I've been on a bit of a sabbatical and haven't written in several weeks. That's not to say I haven't been reading. So far this year, 38 books in the bank including 11 since my last post on May 2.
May was filled with work ( funny how that gets in the way) and a lost weekend in Memphis and another lost weekend in New Orleans, the second week of June, which is reserved for another post. Speaking of lost, have you read The Lost Years by Mary Higgins Clark? well, more on that later.
Lost can also describe the period of time after a electro therapy sessions of Carrie Fisher's. She speaks to that in her 2nd memoir, Shockaholic.
Surprisingly based on the title she speaks less of that therapy and more on the three R's.
The three R's being, Reflection, Regret and Reconciliation. She does state that electro therapy was a survival tactic, lost of hope and yearned for some sort of healing vs. the ultimate escape.
She regrets her estranged relationship with her father, Eddie Fisher, only to reconcile with him and Elizabeth Taylor, the women who "stole" Eddie from Carrie.
Reflects on her love interests and throws a bit of spice into the mix as she describes her sexually charged innuendo dinner with Ted Kennedy, while her companion at the time, Senator Christopher Dodd sat coyly by.
Then there's her relationship with Michael Jackson. Having spent his last Christmas with him, Fisher opens up on Michael, his relationship with his children and his odd questionable behavior.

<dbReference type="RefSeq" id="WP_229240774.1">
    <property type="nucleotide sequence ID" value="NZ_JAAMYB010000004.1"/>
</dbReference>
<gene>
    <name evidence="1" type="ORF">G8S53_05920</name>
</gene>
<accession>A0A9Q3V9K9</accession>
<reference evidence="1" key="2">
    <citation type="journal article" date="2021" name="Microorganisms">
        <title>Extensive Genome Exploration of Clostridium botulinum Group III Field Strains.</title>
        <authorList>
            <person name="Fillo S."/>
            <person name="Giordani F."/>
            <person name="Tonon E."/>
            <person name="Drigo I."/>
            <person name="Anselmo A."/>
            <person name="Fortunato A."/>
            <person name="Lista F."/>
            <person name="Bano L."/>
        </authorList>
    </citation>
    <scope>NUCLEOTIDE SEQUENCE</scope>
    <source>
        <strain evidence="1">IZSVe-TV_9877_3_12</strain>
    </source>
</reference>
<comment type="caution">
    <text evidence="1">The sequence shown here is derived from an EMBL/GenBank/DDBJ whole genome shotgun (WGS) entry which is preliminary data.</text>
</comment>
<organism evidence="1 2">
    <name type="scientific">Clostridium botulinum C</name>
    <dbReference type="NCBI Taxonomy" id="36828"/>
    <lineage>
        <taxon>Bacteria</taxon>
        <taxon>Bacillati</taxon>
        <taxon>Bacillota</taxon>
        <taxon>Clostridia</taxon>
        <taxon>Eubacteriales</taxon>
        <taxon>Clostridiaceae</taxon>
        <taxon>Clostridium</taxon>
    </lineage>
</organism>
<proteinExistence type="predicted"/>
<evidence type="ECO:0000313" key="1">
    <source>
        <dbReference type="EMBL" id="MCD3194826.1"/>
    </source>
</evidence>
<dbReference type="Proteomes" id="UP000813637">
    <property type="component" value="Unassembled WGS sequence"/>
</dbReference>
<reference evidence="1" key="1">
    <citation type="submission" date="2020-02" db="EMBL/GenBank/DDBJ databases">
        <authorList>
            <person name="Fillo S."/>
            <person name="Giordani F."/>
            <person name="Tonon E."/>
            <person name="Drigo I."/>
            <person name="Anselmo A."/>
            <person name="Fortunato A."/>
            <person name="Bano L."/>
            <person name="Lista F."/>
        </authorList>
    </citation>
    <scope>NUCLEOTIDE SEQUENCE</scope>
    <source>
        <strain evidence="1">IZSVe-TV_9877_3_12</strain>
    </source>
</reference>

Serendipitously speaking during the time of reading Shockaholic, I decided to catch up on my monthly magazine reading, including, Vanity Fair. And wouldn't you know it, an article on Michael Jackson's dermatologist appeared in the magazine, a doctor that Fischer wrote about, Dr. Arnie Klein.
There's so much lost here, loss of years not retrievable, relationships no longer mend able and loss of innocence.
Now to Lost Years by Mary Higgins Clark. I'm lost here, lost as to why I've read so many of her books, 17 including 6 with her daughter Carol. Granted they're good but in a soft fluffy thriller sort of way. Why do I read her, well, the reason escapes me but I remember a time ( 2003 or 2004 ?) when a great friend said, "Have you ever read Mary Higgins Clark?" Whenever someone suggests a book or author I have to read. Read to understand what captured a person's interest in reading the books.
But alas, I reflect back on the last 8 or 9 years and wonder if the time spent reading Clark is just that, lost.